This interconnected array of actors and complicated financial instruments does not lend itself to a linear narrative. At times, Posner errs toward over-inclusiveness instead of orderliness, and he frequently veers off track with asides and peripheral economics lessons. Yet through the frequent attempts at self-summary and the regular repetition of themes, a coherent non-technical account of the crisis begins to emerge.

The timing of A Failure of Capitalism is perhaps the clearest insight into its shortcomings. Posner attempted to assay the destruction of the financial crisis before the dust had even settled, making the book feel as though it were written hurriedly in order to pull off a May 2009 release. This rushed quality shows, both organizationally and in some of Posner’s bolder claims that have failed to pan out. In particular, it is hard to reconcile Posner’s eagerness to label the crisis a “depression” and “a failure of government” with his admonitions that 2009 was too soon to initiate regulatory reform. There is much the book does well, however, and its contents deserve public airing. Unfortunately, it is too unkempt and alarmist to serve as more than a starting point for a more deliberate discussion of this crisis. Indeed, less than a year later, Posner has already published a second book on the topic, The Crisis of Capitalist Democracy.

A Failure of the Market and an Absentee Government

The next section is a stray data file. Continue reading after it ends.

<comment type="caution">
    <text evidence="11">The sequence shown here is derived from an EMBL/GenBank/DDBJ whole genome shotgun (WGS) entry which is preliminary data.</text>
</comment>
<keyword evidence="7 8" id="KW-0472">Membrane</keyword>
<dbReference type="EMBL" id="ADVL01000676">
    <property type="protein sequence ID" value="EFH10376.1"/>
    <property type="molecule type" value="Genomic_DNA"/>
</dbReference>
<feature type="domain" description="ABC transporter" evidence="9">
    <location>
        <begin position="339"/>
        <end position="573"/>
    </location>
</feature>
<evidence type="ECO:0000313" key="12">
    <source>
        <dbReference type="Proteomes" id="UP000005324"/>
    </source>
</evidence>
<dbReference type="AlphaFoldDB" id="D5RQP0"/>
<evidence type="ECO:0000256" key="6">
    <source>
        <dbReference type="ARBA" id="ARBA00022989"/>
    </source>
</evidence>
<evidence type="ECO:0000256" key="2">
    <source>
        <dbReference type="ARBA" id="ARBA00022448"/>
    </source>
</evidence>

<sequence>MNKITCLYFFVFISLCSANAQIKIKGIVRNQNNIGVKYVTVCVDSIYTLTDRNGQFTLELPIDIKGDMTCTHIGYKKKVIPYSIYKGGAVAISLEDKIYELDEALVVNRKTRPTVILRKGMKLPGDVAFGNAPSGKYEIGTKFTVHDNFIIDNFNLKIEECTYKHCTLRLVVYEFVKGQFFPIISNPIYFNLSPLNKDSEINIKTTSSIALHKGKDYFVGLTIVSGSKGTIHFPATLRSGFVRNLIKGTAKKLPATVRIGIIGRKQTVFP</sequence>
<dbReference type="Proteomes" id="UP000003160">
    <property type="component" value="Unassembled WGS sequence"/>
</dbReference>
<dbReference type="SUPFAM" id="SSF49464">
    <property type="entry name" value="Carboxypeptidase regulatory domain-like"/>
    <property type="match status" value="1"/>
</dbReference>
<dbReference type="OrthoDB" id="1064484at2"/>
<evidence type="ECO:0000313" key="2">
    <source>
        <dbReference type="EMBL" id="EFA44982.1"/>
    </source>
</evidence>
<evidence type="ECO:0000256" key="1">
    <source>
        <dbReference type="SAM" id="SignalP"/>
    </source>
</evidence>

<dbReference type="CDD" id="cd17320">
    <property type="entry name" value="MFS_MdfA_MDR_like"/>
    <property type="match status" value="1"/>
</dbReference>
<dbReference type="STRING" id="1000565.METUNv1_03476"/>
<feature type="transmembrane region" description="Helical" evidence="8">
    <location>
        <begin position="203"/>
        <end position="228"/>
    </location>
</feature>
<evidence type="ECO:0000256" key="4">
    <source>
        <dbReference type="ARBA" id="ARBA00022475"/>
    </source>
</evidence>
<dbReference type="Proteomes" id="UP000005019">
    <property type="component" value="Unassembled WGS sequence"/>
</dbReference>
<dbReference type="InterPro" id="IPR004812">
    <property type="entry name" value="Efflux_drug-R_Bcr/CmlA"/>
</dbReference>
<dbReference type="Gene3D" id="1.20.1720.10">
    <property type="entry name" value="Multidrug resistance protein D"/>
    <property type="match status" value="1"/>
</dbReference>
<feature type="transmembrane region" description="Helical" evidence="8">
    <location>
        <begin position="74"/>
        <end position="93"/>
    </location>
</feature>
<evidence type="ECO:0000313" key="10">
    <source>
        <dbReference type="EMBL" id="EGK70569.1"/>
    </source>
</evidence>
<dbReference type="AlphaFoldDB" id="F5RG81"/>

Posner’s vision of what went wrong centers on low federal interest rates and leverage—the heavy use of debt to supplement investments. A decade of cheap credit encouraged borrowing of all kinds, fueled spending, and pushed investors toward higher-return, riskier financial products. It was not uncommon for institutional investors to be leveraged as much as 30-to-1 on investments, meaning that for every dollar they invested, they were investing another 30 dollars of borrowed money. When this risk was aggregated into a small number of elite financial institutions, the first signs of instability were enough to send shockwaves through the economy. While Posner paints a somewhat more disjointed picture, I have attempted to trace a line through what he calls the proximate causes of the crisis.

Above all, Posner blames (in a chapter unflinchingly titled Apportioning Blame) the Federal Reserve and its former chairman, Alan Greenspan, for setting interest rates dangerously low for an unprecedented span of years. By setting interest rates low, saving became less valuable for consumers and investors, thus encouraging excessive spending and borrowing throughout the economy. The traditionally steady housing market absorbed much of the excess credit as people sought out investment properties and an increasing number of people became first-time homeowners. The growth in the housing market pushed mortgage brokers, urged on by financial institutions, to extend mortgages to riskier (sub-prime) borrowers and to offer complicated products like adjustable rate mortgages that became more expensive over the life of the loan. This brought even more people into the housing market, thus fueling further price increases, and produced what is now well understood to be the “housing bubble.” As it became evident that many of these borrowers were in houses they could not pay for, demand leveled off and home prices started to fall. With no market demand, people were stuck with homes they either needed to flip or simply could not afford, and they started defaulting on their mortgages.